Ramaswami Gounder, J.
1. This miscellaneous appeal is filed by the decree-holder who obtained his decree in O.S. No. 207 of 1949 against seven defendants, personally against defendants 1 and 2 and as against other defendants to the extent of the family properties in their hands. The decree was obtained in March, 1950. In execution of that decree the decree-holder filed an E.P. No. 488 of 1952 to attach the 2nd defendant's half share in a partnership called ' Nagarathnam andSons.' According to the decree-holder, that business was carried on by the 2nd defendant and one Kadarkari Nadar in partnership. The latter has been impleaded as the 8th respondent in the execution petition. It is obvious that he is not a necessary party to the execution. But I am told that because notice has to go to the other partners under Clause (4) of Rule 49 of Order 21 in case the assets of the partnership have to be charged Kadarkari Nadar was impleaded as a party to the execution proceedings. It is only that person who is the contesting respondent in this appeal and in fact one of the arguments of his learned Counsel was that the second appeal was incompetent. It must be conceded that so far as he is concerned the second appeal must be incompetent because he cannot be considered to be a party to the decree. It must be understood that he is impleaded as a party to the execution petition only because of the requirements of Clause (4) of Rule 49 that a notice has to issue to the other partner so that on that notice he might, if he so desires, exercise the option given to him under Clause (3) of the said rule.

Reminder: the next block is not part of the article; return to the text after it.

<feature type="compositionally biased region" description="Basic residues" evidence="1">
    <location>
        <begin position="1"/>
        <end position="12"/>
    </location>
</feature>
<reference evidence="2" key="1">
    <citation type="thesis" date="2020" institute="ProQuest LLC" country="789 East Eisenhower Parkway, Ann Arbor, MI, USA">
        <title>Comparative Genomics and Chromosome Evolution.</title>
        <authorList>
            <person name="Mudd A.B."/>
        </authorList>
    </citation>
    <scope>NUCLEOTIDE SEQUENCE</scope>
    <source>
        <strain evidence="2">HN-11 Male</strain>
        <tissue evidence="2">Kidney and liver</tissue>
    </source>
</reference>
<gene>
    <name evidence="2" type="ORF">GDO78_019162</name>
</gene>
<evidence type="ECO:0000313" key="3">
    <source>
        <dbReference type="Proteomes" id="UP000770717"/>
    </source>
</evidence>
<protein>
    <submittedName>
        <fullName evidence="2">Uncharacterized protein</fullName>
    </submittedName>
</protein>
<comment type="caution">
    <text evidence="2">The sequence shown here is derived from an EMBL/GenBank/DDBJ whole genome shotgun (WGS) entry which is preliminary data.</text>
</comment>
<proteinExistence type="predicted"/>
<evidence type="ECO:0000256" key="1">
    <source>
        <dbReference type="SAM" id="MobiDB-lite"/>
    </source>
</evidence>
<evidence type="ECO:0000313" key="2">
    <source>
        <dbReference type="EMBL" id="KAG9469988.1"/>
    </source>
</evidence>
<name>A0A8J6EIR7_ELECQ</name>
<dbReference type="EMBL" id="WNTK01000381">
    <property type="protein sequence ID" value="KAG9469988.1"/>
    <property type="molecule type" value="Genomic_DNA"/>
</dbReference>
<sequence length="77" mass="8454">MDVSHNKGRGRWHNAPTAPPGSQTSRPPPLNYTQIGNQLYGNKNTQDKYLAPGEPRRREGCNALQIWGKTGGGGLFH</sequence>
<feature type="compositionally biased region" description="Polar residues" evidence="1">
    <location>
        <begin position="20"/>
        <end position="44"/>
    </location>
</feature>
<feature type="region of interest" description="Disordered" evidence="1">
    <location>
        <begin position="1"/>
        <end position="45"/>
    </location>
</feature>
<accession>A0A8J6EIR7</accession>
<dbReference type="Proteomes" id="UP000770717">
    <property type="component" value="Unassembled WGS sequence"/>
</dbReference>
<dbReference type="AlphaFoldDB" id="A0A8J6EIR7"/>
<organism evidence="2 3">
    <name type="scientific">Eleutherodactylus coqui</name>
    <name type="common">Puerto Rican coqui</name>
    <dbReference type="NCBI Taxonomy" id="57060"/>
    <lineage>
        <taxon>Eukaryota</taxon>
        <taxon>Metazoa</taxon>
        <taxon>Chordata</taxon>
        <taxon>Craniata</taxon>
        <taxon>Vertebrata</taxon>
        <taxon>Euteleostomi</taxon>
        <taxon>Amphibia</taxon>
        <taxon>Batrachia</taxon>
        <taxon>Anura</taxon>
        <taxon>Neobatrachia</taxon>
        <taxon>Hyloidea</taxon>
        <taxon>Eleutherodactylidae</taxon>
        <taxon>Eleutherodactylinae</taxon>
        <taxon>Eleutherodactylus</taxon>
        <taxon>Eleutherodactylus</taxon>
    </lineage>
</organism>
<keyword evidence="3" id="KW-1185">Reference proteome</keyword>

2. It is rather surprising that the learned Judges of the Court below should have thought fit to dismiss the execution petition altogether without any investigation as to whether the 2nd defendant was a partner in the business. It is not as if the partnership assets of the judgment-debtor are exempt from being proceeded against. No doubt Rule 49, Clause (1) prohibits the attachment and sale of property belonging to a partnership otherwise than in execution of a decree obtained against the partnership or against the partners in the firm as such. But Clause (2) of that rule lays down the procedure for reaching such assets in execution of a decree obtained against a person who might be a partner in a partnership business, that is, either by issuing a charging order or appointing a receiver. It is apparent that the Courts below should have followed that procedure and should not have dismissed the execution petition as if the partnership assets of a judgment-debtor are completely exempt. Learned Counsel for the respondent contended that such procedure is not permissible before the decree-holder files a suit for declaration that the judgment-debtor is a partner of that business. I am unable to accept that contention because no decree-holder is bound to file a suit for declaration as to the judgment-debtor's assets even before he seeks attachment of such assets and if any suit should be filed, I am afraid that such suit may not be maintainable at all.
3. It follows that the orders of the Courts below are erroneous and they are set aside. The executing Court will go into the question whether the 2nd defendant is a partner in the business which goes by the name of 'Nagarathnam and Sons'. If the executing Court finds that the 2nd defendant is a partner in the business, then the executing Court will proceed in accordance with the procedure laid down in Clause (2) of Rule 49 of Order 21. The case is remitted to the executing Court for that purpose. Costs hitherto incurred in all the Courtswill abide and follow the result. No leave.